The provincial government is raising Highways Capital program to $362.5 million, making good on the first year of its election campaign promise to hike the program by an average $12.5 million annually.
Further, the budget for Manitoba Infrastructure includes an additional $5.4 million “carry-over” funds for use this year. The carry-over is a new budget line this year; previous years unspent program funds were returned to general revenues.
Budget 2020 was introduced to the legislative assembly today after more than a week’s delay due to Opposition filibustering.
“We very much support and appreciate the dedication of unspent highways investment dollars to the next year’s program,” MHCA President Chris Lorenc said.
Combined, the $17.9 million in additional dollars brings the Highways Capital program to $367.9 million. Water-control structures will see an investment of $30.9 million this year.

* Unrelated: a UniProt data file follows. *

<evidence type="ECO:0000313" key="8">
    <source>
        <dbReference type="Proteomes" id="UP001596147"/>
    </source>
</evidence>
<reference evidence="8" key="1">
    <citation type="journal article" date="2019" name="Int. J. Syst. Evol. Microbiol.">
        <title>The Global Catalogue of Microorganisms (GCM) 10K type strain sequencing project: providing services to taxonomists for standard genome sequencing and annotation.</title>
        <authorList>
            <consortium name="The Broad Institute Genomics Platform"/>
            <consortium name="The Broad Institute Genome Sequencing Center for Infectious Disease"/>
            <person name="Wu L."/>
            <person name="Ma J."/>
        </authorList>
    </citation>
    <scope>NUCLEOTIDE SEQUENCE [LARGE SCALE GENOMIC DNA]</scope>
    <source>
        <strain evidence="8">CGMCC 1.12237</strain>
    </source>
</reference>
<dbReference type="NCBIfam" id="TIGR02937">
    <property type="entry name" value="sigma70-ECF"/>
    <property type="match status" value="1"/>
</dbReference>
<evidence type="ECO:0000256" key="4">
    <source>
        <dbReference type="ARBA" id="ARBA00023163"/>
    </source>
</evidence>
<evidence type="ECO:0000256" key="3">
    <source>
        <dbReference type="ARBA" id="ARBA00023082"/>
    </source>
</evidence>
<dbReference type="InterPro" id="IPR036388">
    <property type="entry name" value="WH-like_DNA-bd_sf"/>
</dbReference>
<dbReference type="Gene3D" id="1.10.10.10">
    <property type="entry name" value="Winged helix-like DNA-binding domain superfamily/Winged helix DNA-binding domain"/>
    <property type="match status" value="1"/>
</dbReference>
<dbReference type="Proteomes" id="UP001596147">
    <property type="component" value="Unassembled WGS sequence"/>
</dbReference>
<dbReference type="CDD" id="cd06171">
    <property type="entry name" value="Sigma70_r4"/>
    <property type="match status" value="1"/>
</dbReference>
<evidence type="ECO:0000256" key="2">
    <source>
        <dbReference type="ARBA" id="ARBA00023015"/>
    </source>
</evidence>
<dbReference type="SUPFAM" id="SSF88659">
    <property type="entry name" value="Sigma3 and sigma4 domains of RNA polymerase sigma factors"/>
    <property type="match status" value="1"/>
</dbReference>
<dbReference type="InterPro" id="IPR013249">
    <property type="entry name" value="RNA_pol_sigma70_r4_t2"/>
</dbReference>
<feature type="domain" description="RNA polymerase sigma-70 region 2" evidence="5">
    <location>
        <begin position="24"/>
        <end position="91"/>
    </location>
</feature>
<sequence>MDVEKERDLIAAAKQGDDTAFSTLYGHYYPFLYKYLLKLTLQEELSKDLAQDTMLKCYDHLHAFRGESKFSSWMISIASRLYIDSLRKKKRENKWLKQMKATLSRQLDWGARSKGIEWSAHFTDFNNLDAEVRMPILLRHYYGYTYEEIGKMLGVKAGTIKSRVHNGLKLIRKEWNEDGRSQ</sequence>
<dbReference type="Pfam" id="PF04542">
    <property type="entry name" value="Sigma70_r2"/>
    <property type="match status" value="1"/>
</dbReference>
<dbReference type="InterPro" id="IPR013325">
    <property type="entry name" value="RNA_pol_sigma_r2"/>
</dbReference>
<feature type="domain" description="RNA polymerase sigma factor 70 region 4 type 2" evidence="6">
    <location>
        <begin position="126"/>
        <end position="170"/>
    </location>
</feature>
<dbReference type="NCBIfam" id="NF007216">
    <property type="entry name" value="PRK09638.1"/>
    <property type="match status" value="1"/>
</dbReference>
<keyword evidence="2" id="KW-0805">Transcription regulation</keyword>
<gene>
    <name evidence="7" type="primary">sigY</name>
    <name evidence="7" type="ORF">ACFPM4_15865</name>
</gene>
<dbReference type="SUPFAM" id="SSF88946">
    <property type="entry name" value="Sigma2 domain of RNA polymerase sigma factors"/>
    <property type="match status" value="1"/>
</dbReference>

“That is a step towards improving provincial highways and roads; it’s a start,” Lorenc said.
The Highways Capital budget has weathered significant cuts since 2016. The actual investment in Highways Capital in 2015-16 was $628 million.
Other budget items of interest include the “remediation” of the Quarry Rehabilitation Fund. The budget indicates some $8 million sits in the separate account dedicated to the rehabilitation of spent pits and quarries.
The budget has allocated $2.8 million from the account to Agriculture and Resource Development Department’s “regulatory services” program to be used this year. The remaining $5.339 million is reported under other appropriations for use this year, as well.
The Pallister government has said all revenues collected from these fees will be used for the purpose set out, equal to the amount collected in the year.
“This more transparent accounting gives the industry and its partners in municipalities and the provincial department new focus for discussion,” Lorenc noted. “We will seek further detail on how the government envisions the expenditures to roll out in any given year, for the best use of the account and to ensure the rehab program’s continued success.”
Transfers to municipalities for roads and bridges remain static, as does the $15.8 million for the Water Services Board this year.